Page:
A political play about the historic 1978 Middle East peace accords has its West Coast premiere at the Old Globe Theatre.
The abilities to chronicle and personalize history are two distinct talents. Pulitzer Prize-winning author and New Yorker journalist Lawrence Wright had already proven himself adept in both mediums when he set his sights on the historic Middle East treaty between Egypt and Israel. It's notable that of the two works Wright has written about the 1978 Camp David Accords – one a 90-minute play, the other a 300-page nonfiction account – he penned the play first.
That play, Camp David, may end up being the next great political drama. Containing a set of universally relevant themes, four rich parts, minimal staging demands, and a tight script, Camp David should be the regional theater circuit's heir apparent to Lee Blessing's "A Walk in the Woods," a play to which Wright owes some small thematic debt. Since Camp David is based on real and ongoing events, Wright's play feels more urgent than Blessing's, and the play's West Coast premiere at San Diego's Old Globe Theatre positively crackles with heat. A New York production is likely the next logical next step.
The Old Globe production is superb. With the exception of one key player, director Molly Smith has reassembled her entire team from the play's 2014 world premiere at Arena Stage. Walt Spangler's tree-bedecked Maryland campsite, enhanced by Jeff Sugg's projections and Pat Collins' lighting sets the stage for a battle of wills that is equally political and deeply personal. Against a rather bucolic backdrop, three world leaders argue, soul-search, and ultimately manage to undo thousands of years of enmity. A Nobel Peace Prize notwithstanding, history wasn't exactly kind to the architects of the Camp David Accords, and Smith's production is acutely aware of the situation's risks and ironies.
For 13 days in the fall of 1978, President Jimmy Carter brought Egyptian President Anwar Sadat and Israeli Prime Minister Menachem Begin to Camp David with the intention of bringing about peace between the two longtime enemy nations. More than 100 delegates were present, but Wright's Camp David telescopes the entire conference into a series of key scenes between the key players: Carter (Richard Thomas), Sadat (Khaled Nabawy) and Begin (Ned Eisenberg). First Lady Rosalynn Carter (Hallie Foote) — while not officially a delegate — is present both to keep her husband centered and to shrewdly help move the talks along. "She's a remarkable woman," Begin tells Carter. "She's not Jewish?"
As vociferously as both Middle Eastern leaders profess to want peace, Sadat and Begin are hugely divided. They are distrustful of Carter and leery of each other, and much of the negotiating has Carter meeting with each leader individually. Sadat's opening "comprehensive" peace proposal hits all of the provisions that Begin considers deal-breakers: dismantling of Israeli settlements, redrawing boundaries, compensation for past wrongs. It's not well received. Sadat's off-the-record quip to Rosalynn — "We like to hate each other" — contains the ring of truth.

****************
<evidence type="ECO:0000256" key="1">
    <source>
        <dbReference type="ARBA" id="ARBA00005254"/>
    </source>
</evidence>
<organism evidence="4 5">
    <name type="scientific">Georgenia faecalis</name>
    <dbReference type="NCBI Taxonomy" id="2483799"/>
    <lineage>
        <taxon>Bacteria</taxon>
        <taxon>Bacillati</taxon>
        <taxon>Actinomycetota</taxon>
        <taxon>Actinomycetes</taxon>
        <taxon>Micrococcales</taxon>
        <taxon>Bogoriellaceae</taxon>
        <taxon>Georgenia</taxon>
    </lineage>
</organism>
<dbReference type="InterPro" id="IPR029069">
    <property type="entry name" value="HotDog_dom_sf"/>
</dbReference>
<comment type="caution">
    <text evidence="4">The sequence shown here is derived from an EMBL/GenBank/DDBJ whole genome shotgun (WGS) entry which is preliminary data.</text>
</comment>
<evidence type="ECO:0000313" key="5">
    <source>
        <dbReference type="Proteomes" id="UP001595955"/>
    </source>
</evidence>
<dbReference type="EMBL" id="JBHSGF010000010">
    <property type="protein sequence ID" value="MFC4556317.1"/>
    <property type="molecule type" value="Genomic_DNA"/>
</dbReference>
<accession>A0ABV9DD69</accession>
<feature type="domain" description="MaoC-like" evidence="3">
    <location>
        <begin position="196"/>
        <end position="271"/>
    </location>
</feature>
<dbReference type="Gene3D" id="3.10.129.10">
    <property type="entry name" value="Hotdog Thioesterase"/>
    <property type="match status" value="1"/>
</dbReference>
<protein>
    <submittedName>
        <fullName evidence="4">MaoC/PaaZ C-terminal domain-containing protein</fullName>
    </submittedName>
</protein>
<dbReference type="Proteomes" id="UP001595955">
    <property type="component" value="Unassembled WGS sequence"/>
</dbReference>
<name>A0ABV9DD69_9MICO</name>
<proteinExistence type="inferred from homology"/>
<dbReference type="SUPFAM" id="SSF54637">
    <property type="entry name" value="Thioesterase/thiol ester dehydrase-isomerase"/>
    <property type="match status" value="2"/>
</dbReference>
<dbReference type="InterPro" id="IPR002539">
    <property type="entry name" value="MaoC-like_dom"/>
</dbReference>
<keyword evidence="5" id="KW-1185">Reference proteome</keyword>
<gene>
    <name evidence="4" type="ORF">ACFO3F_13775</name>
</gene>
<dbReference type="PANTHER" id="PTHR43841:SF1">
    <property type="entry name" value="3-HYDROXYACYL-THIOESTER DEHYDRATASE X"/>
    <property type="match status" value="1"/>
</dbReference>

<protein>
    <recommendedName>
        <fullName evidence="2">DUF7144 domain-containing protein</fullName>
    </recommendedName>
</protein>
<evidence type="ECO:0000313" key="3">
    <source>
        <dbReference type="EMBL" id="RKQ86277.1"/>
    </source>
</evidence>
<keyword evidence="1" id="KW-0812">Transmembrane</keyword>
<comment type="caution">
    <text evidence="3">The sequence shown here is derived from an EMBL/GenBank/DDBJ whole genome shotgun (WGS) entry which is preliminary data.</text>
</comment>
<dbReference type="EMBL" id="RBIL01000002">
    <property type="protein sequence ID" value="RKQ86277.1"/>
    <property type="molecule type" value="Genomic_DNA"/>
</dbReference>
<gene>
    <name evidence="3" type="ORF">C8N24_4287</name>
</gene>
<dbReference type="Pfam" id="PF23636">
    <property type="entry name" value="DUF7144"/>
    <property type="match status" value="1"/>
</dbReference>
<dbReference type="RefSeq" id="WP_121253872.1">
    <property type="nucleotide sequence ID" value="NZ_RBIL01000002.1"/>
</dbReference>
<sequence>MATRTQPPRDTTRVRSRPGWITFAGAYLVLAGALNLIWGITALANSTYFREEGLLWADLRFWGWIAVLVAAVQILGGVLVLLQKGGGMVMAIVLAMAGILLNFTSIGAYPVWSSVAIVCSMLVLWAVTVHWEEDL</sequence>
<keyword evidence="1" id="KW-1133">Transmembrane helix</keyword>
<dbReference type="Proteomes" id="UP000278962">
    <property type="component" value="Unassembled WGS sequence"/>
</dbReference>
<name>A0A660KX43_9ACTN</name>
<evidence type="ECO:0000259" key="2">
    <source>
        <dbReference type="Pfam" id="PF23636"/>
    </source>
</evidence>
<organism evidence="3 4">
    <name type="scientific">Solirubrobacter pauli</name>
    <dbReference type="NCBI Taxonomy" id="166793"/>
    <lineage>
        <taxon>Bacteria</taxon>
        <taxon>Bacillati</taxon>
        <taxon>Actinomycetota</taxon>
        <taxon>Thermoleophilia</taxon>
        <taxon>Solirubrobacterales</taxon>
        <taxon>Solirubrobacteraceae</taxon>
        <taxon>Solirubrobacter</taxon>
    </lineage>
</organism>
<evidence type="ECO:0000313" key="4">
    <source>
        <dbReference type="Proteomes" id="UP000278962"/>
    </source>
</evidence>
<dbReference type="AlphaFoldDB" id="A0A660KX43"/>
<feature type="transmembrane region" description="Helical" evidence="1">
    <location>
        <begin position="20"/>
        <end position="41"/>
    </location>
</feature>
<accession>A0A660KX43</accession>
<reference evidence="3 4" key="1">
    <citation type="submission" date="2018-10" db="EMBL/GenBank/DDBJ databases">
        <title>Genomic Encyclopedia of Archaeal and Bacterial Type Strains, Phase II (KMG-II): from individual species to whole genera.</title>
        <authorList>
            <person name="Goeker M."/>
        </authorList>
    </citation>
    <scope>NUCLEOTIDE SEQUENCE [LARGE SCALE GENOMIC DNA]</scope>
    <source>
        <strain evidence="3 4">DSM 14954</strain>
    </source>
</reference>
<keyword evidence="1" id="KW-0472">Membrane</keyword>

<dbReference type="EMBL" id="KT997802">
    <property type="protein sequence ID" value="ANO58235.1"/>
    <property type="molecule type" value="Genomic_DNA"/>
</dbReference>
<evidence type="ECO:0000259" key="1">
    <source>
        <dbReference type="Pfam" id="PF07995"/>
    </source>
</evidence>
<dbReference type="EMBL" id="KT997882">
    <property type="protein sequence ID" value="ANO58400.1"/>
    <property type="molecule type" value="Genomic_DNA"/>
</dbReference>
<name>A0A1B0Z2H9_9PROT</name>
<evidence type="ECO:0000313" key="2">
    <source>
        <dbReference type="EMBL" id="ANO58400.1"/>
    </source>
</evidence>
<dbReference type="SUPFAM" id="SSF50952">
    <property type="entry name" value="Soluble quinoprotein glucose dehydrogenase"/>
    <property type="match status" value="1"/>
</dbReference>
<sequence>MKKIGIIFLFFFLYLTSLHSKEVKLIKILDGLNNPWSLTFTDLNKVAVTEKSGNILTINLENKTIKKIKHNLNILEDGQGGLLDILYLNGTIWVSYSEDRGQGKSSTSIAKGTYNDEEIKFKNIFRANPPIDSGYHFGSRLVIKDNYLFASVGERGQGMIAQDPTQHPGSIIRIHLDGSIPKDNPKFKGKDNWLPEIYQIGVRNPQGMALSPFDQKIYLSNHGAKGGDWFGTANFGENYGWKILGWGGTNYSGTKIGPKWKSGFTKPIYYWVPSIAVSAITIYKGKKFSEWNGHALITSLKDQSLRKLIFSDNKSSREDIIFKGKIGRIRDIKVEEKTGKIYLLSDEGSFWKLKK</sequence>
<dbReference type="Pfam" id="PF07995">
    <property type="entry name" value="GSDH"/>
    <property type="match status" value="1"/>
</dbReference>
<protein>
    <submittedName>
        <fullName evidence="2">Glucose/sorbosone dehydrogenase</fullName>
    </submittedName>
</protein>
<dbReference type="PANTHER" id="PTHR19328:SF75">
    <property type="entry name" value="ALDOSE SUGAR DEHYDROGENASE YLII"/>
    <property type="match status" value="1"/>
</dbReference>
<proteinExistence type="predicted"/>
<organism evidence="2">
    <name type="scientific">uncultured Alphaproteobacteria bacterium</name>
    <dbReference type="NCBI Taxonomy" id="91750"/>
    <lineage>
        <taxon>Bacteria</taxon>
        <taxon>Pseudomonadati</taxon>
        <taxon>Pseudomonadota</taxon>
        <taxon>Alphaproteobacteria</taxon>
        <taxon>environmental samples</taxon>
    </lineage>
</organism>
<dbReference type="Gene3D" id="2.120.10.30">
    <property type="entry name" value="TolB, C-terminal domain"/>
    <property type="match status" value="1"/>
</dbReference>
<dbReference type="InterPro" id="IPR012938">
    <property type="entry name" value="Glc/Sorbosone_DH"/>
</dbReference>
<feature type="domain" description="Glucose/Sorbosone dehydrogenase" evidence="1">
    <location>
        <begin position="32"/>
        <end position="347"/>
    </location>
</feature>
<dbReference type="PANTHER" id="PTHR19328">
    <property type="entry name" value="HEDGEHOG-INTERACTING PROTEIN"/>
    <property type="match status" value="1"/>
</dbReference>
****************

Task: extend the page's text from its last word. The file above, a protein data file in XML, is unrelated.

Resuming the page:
All four actors infuse the scenes with an intimate "you are there" vibe without making the proceedings feel like history is weighing in the balance. To some extent, Camp David is a series of encounters between longtime friends (Sadat and Carter), half-trusting political bedfellows (Carter and Begin) and a husband and wife confronting their present and a potentially doomed future. As balanced as the play mostly is in favor of all three sides, this feels like Carter's last stand. Thomas, gently taking on the Georgian's drawl and mannerisms, portrays a good man and an anxious architect who is willing to risk his political legacy. Often in jeans and western shirts, he zips between cabins in a golf cart, pausing only to kibitz with his wife and roll his eyes over the absurdity of the proceedings. In quieter moments, Thomas's Carter prays, letting out his frustration to a God that isn't giving enough assistance. Wright juxtaposes these scenes with the equally devout Begin and Sadat also at prayer.
Nabawy, a film star in his native Egypt, nails Sadat's elegance and taps into the man's abilities as a statesman. Tall and dapper, and possessing a strong physical resemblance to the former president, Nabawy's Sadat is a calculator rather than a street fighter. He's a fit match for the Begin of Ned Eisenberg (Ron Rifkin played the role at Arena Stage). It's a thorny role as Begin often comes across as the character most hell-bent on holding up progress rather than advancing it. But in Eisenberg's hands, the character's insistence in protecting Israel comes from a place of righteousness. The man isn't simply doing a job.
It was a canny maneuver to weave Rosalynn Carter into the proceedings, and the always interesting Foote snakes her way into scenes between blustery leaders just before they are about to derail. The production benefits greatly from her dry humor and the tenderness between her and Jimmy.
Camp David is not a suspenseful tale. Historians will know the outcome of Wright's play before they take their seats. All the same, the journey is never dull, and the final encounter between Carter and Begin is more than enough to generate a lump in your throat. The post-curtain projections, detailing the fates of the Camp David architects, carry a certain sadness. These courageous men deserved greater joy.
Regardless, the 90 minutes we spend watching the unlikeliest of peace unfold is tribute enough. Tempestuous negotiations and solid drama are both worth celebrating.